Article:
Justin Hayward, principal songwriter/singer/guitarist for The Moody Blues, solo artist and Jeff Wayne’s The War of the Worlds’ contributor is back on tour, calling MALCOLM WYATT to talk through five decades of writing and performing
If I made Justin Hayward feel old at the outset of our chat, he had the good grace to laugh. My respect for his back-catalogue helped, mind.
Having not long since hit 50, I told him his first Moody Blues LP, Days of Future Passed, was released when I was a fortnight old. But it’s stood the test of time.
“Do you know, I get more interest in that album now. It’s surprising the amount of young songwriters that speak to me about that. Maybe because it didn’t have any kind of commercial pretension.”
That whole period was such a creative time – from The Beatles and The Beach Boys through to The Kinks.
“We considered ourselves lucky to be in London with that all going on, then brought to America by Bill Graham in ’68, introducing a new audience. The Beatles opened the door for the rest of us.”
Days of Future Passed is seen as a prog-rock prototype, not least by including classical elements. A happy accident or something you set out to do?
“You have to give credit to Decca, a special products division and a wonderful man, Michael Dacre-Barclay, whose idea was to do a record to demonstrate stereo for rock’n’roll. They had the second-largest classical market. Great days when record companies gave lousy royalties but had lots of studio time and big studios. They said, ‘Just get on with it, do what you want to.’”
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Justin was visiting his sister in Surrey ahead of a Utrecht tour opener, with home ‘near the Italian border’, working in Genoa ‘the best part of 20 years,’ his solo and Moodies’ material recorded there.
I hear a Wiltshire accent when he says ‘years’, and he’s retained a West Country link through regular Cornish visits, us reminiscing about a village near St Ives we’ve both known since the early ’70s – me barely six, Justin 27.
“A magical part of the world. Initially we were right on the beach, terribly impractical, hauling everything across the golf course. We moved up the hill, now my daughter’s home. I’m so pleased she’s there.”
His first Moodies’ single was 1966’s Fly Me High, the band having already left Birmingham.
“I came up to Paddington Station, meeting Mike (Pinder) first for a coffee. Soon I met the others in Esher, not paying their rent, hiding from the milkman! Home’s by the Med now. I had a home in the South of France, met lots of musicians – some for Johnny Halliday and French and Italian artists who liked English rock’n’roll. I started writing, found this studio.”
On tour, Justin’s backed by virtuoso guitarist Mike Dawes, and Julie Ragins, with a ‘voice of an angel’.
“We’re just a small crew. It’s mostly acoustic. I like to hear every nuance, doing the songs as they were written, and hopefully some of the stories behind them are interesting. Moodies’ shows are big productions – two drummers, very loud. Lots of songs don’t work in that context. I get to do things in my show complemented by this way of doing it.”
Beyond Nights in White Satin, I knew Justin’s contributions to Jeff Wayne’s 1978 The War of the Worlds before singles like Question. What had changed by the time of 1970’s A Question of Balance?
“We made On the Threshold of a Dream in early ’69, which did well, topping the charts, everyone knew it in America, following that with the obscure, self-absorbed, To Our Children’s Children’s Children, and got to a stage where we couldn’t play the songs on stage – its overdubbing impossible, so overlaid. With Question, there’s no double-tracking, just echo and a big old 12-string. We learned to play it the old-fashioned way, recorded it one Saturday, a deliberate attempt to pull back to something more real. A great time, with the Isle of Wight Festival, all that going on.”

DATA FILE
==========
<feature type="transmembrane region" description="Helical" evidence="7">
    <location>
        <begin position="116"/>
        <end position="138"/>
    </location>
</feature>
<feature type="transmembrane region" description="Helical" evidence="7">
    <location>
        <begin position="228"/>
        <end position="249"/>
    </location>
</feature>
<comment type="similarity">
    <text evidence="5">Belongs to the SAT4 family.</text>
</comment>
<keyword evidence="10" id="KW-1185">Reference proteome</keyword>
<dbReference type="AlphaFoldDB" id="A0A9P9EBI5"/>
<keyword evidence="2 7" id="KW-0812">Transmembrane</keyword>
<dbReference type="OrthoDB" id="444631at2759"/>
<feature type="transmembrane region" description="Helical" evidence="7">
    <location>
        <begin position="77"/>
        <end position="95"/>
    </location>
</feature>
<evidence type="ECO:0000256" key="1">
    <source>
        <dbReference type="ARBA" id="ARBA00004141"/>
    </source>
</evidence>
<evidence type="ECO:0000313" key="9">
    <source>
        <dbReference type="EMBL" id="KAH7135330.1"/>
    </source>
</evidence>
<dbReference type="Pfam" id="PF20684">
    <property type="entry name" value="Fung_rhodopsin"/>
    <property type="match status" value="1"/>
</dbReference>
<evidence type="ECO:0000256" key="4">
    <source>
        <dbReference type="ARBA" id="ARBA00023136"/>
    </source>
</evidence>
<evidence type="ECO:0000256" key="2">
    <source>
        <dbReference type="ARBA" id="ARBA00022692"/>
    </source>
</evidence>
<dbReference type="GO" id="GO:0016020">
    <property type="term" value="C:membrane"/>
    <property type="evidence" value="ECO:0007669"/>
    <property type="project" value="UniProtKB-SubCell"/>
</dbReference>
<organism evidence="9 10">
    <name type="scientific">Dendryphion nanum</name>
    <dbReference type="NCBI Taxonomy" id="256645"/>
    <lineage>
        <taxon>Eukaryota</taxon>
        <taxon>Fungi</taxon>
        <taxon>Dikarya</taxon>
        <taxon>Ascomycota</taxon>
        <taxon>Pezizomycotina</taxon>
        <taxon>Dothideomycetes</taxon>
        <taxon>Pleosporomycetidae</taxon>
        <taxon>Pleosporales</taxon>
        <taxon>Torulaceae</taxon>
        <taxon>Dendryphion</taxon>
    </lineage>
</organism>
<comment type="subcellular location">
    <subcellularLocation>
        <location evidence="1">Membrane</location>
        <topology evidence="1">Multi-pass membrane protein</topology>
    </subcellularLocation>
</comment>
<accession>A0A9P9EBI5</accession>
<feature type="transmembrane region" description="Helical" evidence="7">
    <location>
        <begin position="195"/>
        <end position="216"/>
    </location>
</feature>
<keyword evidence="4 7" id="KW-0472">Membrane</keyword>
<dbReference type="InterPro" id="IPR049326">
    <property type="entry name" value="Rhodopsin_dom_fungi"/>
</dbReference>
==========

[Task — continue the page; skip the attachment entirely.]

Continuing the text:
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Justin keeps in touch with the Moodies, and not just fellow survivors John Lodge and Graeme Edge.
“We were together last weekend, including Mike Pinder, inducted into the Rock and Roll Hall of Fame. We played, and there were a few events and Q&As. It was a big deal, and for US fans it validated the music they loved … at last. I’m very pleased. It’s kind of a temple to all the stuff I ever loved.
“Ray (Thomas) sadly passed away earlier this year, and Tony Clark some time before. That brings things home. That’s why I’m doing it now. I’m going to sing while I can. I don’t know what the future holds. I haven’t any plans except to make new music. I’ll keep my little crew together – that suits me just fine.”
After eight solo LPs, do people need reminding you haven’t been idle since War of the Worlds?
“Fortunately, some people have been paying attention! I’ve never been a celeb. What’s important is I’ve done what I think’s right, prepared to make mistakes. The War of the Worlds – what a lucky break! Someone came for me to sign some papers and was listening to this demo Jeff sent. He said, ‘You ought to do that, mate. It’s perfect for you.’ I thought, ‘Why not’, went to meet Jeff, did Forever Autumn. They called me back later to do The Eve of the War.
“It was a great time, being on Top of the Pops, all that. I did the stage show from around 2006, going to Australia, New Zealand … then stepped aside. It’s a part for a younger man. That music will go on … and I get to do Forever Autumn in my solo show, which is always great.”
Justin Hayward’s In Concert tour calls at New Brighton Floral Pavilion (May 29, £37.50) and Stockport Plaza (June 1, £37.50), with tickets available via Ticketline.co.uk, Ticketmaster.co.uk, or the venues.